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Sor Juana Inés de la Cruz, women in academics, Hispanic literature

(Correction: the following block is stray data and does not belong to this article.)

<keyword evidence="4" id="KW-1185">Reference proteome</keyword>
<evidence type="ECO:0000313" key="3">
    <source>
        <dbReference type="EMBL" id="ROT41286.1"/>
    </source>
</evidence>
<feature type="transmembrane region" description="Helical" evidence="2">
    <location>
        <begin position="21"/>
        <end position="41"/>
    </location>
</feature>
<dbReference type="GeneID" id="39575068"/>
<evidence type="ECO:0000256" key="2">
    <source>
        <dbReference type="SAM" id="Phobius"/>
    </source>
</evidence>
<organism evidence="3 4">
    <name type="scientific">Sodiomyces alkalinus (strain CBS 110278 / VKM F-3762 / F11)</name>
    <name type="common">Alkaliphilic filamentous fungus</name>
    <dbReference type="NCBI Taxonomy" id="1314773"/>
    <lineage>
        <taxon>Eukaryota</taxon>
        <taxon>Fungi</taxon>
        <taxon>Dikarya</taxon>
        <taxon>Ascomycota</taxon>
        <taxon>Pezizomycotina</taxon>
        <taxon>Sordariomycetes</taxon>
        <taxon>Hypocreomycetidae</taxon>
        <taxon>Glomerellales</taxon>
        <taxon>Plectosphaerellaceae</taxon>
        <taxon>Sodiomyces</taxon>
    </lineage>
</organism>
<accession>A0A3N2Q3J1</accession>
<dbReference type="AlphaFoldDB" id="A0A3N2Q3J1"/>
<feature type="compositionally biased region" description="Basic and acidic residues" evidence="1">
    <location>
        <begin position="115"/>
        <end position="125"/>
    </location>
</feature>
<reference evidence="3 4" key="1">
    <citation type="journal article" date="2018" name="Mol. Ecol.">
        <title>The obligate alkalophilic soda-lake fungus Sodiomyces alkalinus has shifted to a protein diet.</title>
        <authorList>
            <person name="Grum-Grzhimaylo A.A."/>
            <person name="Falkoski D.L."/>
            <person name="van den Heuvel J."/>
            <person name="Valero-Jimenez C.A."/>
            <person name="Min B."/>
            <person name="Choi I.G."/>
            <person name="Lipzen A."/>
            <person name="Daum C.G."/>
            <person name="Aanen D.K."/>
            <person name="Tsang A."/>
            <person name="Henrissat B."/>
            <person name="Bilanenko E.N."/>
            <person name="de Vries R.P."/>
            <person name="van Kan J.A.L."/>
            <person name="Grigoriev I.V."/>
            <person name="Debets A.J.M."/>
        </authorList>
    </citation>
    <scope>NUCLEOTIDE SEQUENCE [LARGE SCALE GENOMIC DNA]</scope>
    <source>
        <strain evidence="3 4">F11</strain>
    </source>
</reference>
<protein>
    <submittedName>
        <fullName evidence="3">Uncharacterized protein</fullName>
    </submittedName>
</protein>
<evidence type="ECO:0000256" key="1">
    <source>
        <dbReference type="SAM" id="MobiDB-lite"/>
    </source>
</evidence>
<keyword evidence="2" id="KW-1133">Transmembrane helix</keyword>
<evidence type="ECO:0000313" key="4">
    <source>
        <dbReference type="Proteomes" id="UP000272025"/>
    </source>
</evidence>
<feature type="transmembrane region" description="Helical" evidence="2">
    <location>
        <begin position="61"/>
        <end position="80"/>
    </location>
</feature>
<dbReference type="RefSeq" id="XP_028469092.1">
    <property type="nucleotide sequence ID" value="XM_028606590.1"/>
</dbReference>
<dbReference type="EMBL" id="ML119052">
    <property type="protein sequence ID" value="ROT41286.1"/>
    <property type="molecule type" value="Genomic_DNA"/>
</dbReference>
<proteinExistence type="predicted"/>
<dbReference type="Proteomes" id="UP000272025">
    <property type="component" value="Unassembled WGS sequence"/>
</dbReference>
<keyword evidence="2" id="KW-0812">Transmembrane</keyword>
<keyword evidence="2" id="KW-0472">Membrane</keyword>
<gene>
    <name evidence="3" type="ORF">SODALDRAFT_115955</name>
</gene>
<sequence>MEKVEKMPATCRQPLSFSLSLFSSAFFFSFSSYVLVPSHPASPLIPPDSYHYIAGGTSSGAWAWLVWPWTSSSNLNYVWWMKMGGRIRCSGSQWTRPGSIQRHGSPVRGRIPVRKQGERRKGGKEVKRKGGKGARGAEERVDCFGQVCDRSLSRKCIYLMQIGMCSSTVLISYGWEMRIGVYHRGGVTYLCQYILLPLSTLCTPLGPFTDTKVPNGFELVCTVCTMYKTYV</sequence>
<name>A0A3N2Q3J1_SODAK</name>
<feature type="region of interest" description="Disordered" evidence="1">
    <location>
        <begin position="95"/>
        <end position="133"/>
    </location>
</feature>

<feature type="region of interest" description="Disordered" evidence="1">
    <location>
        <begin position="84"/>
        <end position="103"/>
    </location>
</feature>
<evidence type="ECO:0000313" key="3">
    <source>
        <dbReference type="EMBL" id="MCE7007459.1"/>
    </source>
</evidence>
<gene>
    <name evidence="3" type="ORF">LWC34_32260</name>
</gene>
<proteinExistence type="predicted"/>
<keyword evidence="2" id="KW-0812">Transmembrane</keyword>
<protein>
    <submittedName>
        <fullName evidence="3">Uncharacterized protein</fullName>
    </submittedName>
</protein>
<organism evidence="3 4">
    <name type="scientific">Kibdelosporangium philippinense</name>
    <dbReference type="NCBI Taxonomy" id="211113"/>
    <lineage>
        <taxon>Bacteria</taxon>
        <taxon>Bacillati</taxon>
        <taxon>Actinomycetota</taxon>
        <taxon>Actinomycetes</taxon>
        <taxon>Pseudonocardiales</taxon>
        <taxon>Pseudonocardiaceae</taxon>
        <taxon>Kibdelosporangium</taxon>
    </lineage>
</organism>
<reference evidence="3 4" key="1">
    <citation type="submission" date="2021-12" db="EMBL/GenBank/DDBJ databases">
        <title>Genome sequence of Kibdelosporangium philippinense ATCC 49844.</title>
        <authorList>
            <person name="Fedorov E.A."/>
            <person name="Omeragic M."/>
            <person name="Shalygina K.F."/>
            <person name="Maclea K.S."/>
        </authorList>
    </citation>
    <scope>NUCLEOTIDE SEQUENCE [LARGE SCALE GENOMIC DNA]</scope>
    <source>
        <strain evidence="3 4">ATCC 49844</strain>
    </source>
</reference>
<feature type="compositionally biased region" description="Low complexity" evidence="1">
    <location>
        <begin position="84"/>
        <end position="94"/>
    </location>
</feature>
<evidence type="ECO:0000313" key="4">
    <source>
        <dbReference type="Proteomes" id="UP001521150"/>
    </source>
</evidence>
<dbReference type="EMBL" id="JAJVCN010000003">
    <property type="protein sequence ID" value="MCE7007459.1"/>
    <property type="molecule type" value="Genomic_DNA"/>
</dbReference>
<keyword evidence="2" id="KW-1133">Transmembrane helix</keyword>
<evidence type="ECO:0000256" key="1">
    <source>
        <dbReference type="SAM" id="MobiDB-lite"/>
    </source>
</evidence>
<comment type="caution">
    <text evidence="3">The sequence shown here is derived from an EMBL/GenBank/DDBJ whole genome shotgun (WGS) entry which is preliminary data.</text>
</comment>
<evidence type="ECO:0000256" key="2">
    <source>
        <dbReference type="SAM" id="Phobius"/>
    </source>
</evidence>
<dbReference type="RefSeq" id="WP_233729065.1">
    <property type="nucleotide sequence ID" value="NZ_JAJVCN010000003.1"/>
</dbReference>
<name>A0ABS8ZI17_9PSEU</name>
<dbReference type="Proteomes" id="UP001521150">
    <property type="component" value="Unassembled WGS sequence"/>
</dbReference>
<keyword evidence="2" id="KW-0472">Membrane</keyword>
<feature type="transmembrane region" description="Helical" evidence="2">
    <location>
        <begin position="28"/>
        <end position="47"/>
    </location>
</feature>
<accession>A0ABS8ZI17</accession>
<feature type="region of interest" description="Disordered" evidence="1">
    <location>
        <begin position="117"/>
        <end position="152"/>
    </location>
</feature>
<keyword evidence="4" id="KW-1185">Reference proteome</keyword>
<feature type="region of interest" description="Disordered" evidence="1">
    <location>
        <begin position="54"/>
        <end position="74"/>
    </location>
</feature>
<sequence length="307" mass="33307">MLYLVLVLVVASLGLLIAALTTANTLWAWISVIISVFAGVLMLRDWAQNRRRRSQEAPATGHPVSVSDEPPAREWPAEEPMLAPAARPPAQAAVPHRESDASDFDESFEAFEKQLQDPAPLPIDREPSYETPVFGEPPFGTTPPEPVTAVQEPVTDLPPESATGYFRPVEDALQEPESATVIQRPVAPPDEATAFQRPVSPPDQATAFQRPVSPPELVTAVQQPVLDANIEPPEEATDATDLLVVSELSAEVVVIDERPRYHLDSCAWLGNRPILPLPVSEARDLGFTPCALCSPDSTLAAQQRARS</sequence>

In the Respuesta de la poetisa a la muy ilustre Sor Filotea de la Cruz, her famous letter/treatise, Sor Juana Inés de la Cruz (1648/51–1695) eloquently defends her right to study, learn, write poetry, and pursue academic matters. In this document, Sor Juana repeatedly refers to her intellectual activities as arising from an innate desire in her. This “desire to know,” that she “knows not whether to take as a Heaven-sent favor or as a punishment,” was indeed a recurrent theme in her mental explorations. Sor Juana’s Respuesta a Sor Filotea constitutes an extraordinary example of an early essay-like letter, a biographical narration, and a legal treatise repre- senting “a unique document in the history of Hispanic literature.” Its uniqueness results not so much from its rhetorical style and format as from the themes developed, their treatment, and the subjective, reflective nature of Sor Juana’s prose, particularly as part of Hispanic literature, a literature where “reflections about the solitary adventures of the soul have been a neglected topic in the work of the great Hispanic writers.” Thus, it has been said that “few documents of the seventeenth century embrace mat- ters of learning, intellectual freedom, and power with such erudition and eloquence as does the Respuesta a Sor Filotea de la Cruz.”